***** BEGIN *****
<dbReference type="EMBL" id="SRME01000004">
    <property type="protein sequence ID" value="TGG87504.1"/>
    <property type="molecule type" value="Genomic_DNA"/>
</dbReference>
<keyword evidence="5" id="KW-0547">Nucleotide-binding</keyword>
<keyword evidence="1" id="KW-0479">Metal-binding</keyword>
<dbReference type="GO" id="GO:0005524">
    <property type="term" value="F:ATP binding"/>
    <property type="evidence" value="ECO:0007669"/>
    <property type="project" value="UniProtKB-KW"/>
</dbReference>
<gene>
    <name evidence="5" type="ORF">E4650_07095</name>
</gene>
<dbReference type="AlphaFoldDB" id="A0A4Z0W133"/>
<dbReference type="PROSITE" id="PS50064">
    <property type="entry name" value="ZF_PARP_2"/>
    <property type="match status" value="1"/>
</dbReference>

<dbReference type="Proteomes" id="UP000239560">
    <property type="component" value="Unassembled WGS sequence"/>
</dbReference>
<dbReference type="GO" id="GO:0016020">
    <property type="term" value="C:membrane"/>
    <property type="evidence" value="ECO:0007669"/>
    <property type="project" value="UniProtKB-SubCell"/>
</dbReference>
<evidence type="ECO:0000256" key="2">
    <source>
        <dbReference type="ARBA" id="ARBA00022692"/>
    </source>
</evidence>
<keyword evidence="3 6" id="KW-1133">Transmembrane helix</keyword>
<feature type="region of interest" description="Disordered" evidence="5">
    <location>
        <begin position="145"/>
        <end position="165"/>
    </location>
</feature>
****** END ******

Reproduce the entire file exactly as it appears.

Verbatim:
<dbReference type="EMBL" id="SRME01000004">
    <property type="protein sequence ID" value="TGG87504.1"/>
    <property type="molecule type" value="Genomic_DNA"/>
</dbReference>
<keyword evidence="5" id="KW-0547">Nucleotide-binding</keyword>
<keyword evidence="1" id="KW-0479">Metal-binding</keyword>
<dbReference type="GO" id="GO:0005524">
    <property type="term" value="F:ATP binding"/>
    <property type="evidence" value="ECO:0007669"/>
    <property type="project" value="UniProtKB-KW"/>
</dbReference>
<gene>
    <name evidence="5" type="ORF">E4650_07095</name>
</gene>
<dbReference type="AlphaFoldDB" id="A0A4Z0W133"/>
<dbReference type="PROSITE" id="PS50064">
    <property type="entry name" value="ZF_PARP_2"/>
    <property type="match status" value="1"/>
</dbReference>

<dbReference type="Proteomes" id="UP000239560">
    <property type="component" value="Unassembled WGS sequence"/>
</dbReference>
<dbReference type="GO" id="GO:0016020">
    <property type="term" value="C:membrane"/>
    <property type="evidence" value="ECO:0007669"/>
    <property type="project" value="UniProtKB-SubCell"/>
</dbReference>
<evidence type="ECO:0000256" key="2">
    <source>
        <dbReference type="ARBA" id="ARBA00022692"/>
    </source>
</evidence>
<keyword evidence="3 6" id="KW-1133">Transmembrane helix</keyword>
<feature type="region of interest" description="Disordered" evidence="5">
    <location>
        <begin position="145"/>
        <end position="165"/>
    </location>
</feature>